STEPHENS, James Brunton (1835-1902)


STEPHENS, James Brunton (1835-1902)
poet
was born at Borrowstounness, on the Firth of Forth, on 17 June 1835. His father, John Stephens, was the parish schoolmaster, and the boy was educated at his father's school and at Edinburgh university. Three years were then passed as a travelling tutor on the continent, which was followed by a period of school teaching in Scotland. In 1866 he migrated to Queensland for reasons of health. He was a tutor with the family of a squatter for some time and in 1873 entered the Queensland education department. He had experience as a teacher at Stanthorpe and was afterwards in charge of the school at Ashgrove, near Brisbane. Representations were then made to the premier, Sir Thomas McIlwraith, that a man of Stephens's ability was being wasted in a small school, and in 1883 a position was found for him as a correspondence clerk in the colonial secretary's department. He afterwards rose to be undersecretary to the chief secretary's department. Before coming to Australia Stephens had done a little writing for popular magazines, and in 1871 his first volume of poems, Convict Once, was published by Macmillan and Company, which immediately proclaimed him to be an Australian poet of importance. Two years later a long poem, The Godolphin Arabian, was published. These were followed by The Black Gin and other Poems, 1873, and Miscellaneous Poems, 1880. The first collected edition of his poems was published in 1885, others followed in 1888, 1902 and 1912. Of these the 1902 edition is the most complete. After Stephens entered the colonial secretary's department in 1883 he was unable to do much literary work though he wrote occasionally for the press. He was suffering for some time from angina pectoris before his sudden death on 29 June 1902. He married in 1876, Rosalie Donaldson, who survived him with four daughters and one son.
Stephens was a somewhat spare man of medium height "with the face of a poet". Simple and natural in manner, modest about his own work, he hated anything in the nature of lionizing. His over-sensitiveness to the sufferings of others made it difficult for him to resist appeals for charity to the extent of injuring his own fortunes. He was a charming companion in congenial company, sometimes exuberant and full of humour, though occasionally the pendulum swung the other way. His sense of duty kept him working during his last illness to the end. No doubt his official papers exercised his literary talent, but it was not the best preparation for poetry of which he wrote little in later years. However, though new men were arising, he remained the representative man of letters in Australia until his death. His witty and humorous light verse is very good. Despite all changes of fashion, such poems as "The Power of Science" and "My other Chinese Cook", can still evoke laughter. The Godolphin Arabian in the metre and style of Byron's Beppo goes on its pleasant rhyming way for about three thousand lines and can still be read, but as it is not included in any collected edition, will be forgotten. Convict Once, remains one of the few long Australian poems of merit, technically it is a lesson to those writers who think it is easy to write in a long metre. Much of his other verse is admirable in its simplicity and dignity. He remained a Briton and there is little trace of his adopted country in his poetry, but his poems on federation "The Dominion of Australia" and "The Dominion" have the restrained enthusiasm that belongs to true patriotism. Possibly if there had been less restraint and more of the surge of emotion, Stephens might have been a better poet, but his place among nineteenth century Australian men of letters will always be an honoured one. Apart from his poetry, he published a readable short novel, A Hundred Pounds, the libretto of an opera, and a few poetry pamphlets not already mentioned are listed in Serle's Bibliography of Australasian Poetry and Verse.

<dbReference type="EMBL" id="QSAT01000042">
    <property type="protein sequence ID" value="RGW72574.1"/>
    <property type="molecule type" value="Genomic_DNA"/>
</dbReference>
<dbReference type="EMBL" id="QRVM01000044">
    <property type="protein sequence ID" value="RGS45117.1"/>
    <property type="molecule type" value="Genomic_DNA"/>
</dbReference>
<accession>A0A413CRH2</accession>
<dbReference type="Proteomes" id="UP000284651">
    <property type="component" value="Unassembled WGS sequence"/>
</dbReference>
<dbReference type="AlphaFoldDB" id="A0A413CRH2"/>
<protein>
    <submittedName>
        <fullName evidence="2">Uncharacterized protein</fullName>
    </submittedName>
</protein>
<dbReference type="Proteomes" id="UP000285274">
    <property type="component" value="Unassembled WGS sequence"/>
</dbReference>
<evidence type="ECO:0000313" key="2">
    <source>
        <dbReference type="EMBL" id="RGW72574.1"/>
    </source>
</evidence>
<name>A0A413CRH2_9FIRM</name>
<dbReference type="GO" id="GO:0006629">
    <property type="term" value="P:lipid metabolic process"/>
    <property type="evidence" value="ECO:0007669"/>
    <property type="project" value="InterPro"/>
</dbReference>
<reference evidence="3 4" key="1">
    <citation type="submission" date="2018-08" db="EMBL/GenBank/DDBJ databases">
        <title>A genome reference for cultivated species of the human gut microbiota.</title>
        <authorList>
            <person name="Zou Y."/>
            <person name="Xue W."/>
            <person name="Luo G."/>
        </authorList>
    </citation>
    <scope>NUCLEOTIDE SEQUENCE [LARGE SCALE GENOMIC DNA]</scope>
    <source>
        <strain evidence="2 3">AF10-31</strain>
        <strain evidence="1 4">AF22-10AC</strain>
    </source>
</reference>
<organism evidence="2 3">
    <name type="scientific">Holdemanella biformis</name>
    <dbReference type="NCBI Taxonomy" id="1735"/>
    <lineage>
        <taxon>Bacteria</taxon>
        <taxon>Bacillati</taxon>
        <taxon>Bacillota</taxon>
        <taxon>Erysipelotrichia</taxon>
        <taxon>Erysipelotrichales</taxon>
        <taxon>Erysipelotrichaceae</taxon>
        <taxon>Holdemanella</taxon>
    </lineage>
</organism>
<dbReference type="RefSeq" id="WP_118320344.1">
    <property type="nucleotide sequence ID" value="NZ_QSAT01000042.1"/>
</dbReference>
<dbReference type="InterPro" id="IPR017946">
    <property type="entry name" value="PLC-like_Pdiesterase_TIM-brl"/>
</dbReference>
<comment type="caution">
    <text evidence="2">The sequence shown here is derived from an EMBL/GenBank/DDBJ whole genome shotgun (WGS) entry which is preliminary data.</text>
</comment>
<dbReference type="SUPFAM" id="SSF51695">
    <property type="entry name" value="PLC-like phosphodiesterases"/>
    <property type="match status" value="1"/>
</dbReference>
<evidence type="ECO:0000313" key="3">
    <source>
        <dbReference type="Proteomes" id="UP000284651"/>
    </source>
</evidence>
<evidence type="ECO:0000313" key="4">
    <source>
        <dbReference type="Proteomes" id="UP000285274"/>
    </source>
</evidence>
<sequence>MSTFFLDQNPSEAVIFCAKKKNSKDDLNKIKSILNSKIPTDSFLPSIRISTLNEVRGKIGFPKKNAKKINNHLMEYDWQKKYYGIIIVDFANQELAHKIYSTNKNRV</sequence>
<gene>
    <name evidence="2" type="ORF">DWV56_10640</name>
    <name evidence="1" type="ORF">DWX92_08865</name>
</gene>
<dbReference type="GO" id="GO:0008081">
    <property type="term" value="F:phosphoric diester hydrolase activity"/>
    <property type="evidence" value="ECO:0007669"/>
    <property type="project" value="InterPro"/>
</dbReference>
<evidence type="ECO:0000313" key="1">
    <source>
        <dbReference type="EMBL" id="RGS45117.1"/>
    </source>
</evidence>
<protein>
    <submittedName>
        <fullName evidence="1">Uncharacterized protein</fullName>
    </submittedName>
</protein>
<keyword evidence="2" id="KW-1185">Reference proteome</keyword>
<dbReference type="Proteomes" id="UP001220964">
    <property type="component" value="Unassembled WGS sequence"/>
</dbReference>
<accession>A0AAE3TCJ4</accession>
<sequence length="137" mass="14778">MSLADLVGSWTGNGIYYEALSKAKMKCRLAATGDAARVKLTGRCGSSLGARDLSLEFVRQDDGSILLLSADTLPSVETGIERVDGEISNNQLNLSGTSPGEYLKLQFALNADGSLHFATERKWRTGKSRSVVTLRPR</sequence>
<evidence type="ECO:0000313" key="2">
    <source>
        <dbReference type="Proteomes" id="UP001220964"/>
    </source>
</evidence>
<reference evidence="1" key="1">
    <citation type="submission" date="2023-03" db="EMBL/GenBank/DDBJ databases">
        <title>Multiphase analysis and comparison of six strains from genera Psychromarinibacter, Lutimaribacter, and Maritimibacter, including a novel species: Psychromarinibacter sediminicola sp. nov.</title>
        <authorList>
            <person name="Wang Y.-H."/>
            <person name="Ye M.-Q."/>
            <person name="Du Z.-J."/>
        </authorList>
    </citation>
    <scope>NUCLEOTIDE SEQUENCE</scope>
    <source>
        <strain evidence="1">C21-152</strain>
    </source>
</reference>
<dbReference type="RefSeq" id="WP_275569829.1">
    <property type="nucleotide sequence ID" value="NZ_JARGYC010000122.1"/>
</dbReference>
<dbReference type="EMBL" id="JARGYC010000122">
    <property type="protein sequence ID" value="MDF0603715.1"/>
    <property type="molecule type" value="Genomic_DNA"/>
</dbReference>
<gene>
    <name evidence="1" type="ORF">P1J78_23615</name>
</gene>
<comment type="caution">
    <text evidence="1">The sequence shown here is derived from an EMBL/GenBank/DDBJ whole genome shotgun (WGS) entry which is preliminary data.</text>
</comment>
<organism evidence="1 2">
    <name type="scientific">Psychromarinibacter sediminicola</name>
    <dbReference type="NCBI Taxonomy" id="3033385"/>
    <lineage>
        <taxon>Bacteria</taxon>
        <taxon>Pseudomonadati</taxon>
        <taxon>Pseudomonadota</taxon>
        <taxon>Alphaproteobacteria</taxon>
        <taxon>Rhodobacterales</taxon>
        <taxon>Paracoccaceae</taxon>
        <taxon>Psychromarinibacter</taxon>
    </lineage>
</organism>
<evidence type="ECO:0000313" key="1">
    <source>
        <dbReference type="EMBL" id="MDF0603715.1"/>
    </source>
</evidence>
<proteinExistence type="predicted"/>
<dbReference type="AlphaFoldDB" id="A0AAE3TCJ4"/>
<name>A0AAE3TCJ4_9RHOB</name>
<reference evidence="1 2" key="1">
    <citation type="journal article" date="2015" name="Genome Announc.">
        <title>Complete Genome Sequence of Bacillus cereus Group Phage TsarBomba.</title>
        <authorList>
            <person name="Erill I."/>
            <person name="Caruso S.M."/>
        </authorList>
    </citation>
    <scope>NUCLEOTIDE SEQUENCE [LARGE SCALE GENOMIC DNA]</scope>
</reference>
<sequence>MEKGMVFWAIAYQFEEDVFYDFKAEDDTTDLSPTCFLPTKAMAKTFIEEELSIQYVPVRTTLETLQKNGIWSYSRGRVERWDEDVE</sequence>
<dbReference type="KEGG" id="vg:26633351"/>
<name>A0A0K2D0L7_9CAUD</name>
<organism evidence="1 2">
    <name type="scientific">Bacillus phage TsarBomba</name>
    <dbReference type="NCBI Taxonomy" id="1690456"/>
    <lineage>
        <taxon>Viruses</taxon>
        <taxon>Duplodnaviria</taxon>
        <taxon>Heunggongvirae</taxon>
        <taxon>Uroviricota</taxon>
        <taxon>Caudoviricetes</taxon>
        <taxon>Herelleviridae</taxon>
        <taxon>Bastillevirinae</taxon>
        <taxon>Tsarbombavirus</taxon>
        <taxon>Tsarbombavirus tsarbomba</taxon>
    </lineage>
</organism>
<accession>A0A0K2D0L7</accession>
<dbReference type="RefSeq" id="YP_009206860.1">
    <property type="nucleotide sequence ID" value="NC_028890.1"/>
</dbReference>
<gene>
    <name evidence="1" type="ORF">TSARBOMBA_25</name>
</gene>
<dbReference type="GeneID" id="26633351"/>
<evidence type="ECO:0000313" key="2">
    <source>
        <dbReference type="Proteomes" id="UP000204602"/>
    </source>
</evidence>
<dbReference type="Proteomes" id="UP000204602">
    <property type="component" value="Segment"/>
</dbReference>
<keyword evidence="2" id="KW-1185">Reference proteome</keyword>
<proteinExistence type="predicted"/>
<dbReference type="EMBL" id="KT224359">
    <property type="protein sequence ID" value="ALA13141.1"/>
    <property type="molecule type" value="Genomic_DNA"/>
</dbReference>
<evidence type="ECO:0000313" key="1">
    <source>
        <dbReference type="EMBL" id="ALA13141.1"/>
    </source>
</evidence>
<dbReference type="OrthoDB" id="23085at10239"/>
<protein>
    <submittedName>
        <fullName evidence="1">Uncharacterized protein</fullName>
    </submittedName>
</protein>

The Brisbane Courier, 30 June 1902; F. K. The Bulletin, 3 September, 1903; J. Howlett-Ross, Miles, Poets and Poetry of the Century, vol. 9; H. A. Kellow, Queensland Poets.

Dictionary of Australian Biography by PERCIVAL SERLE. . 1949.

Look at other dictionaries:

  • James Brunton Stephens — (17 June 1835 – 29 June 1902) was a Scottish born Australian poet, author of Convict Once .Early lifeStephens was born at Borrowstounness, on the Firth of Forth; the son of John Stephens, the parish schoolmaster. Stephens the younger was educated …   Wikipedia

  • Stephens — /ˈstivənz/ (say steevuhnz) noun 1. A(lfred) G(eorge), 1865–1933, Australian literary critic, editor, and publisher; in charge of the book publishing section of the Sydney Bulletin 1894–1906. 2. James Brunton, 1835–1902, Australian writer, noted… …   Australian English dictionary

  • James Stephens — may refer to:* James Stephens (trade unionist) (1821–1889), Welsh born Australian stonemason and trade unionist * James B. Stephens, founder of East Portland, Oregon * James Brunton Stephens (1835–1902), Scottish born Australian poet and teacher… …   Wikipedia

  • List of Australian poets — The poets listed below were either citizens or residents of Australia and published the bulk of their poetry whilst living there.A B*Arthur Henry Adams (1872–1936) *Robert Adamson (born 1944) *Adam Aitken (born 1960) [cite web title = Adam Aitken …   Wikipedia


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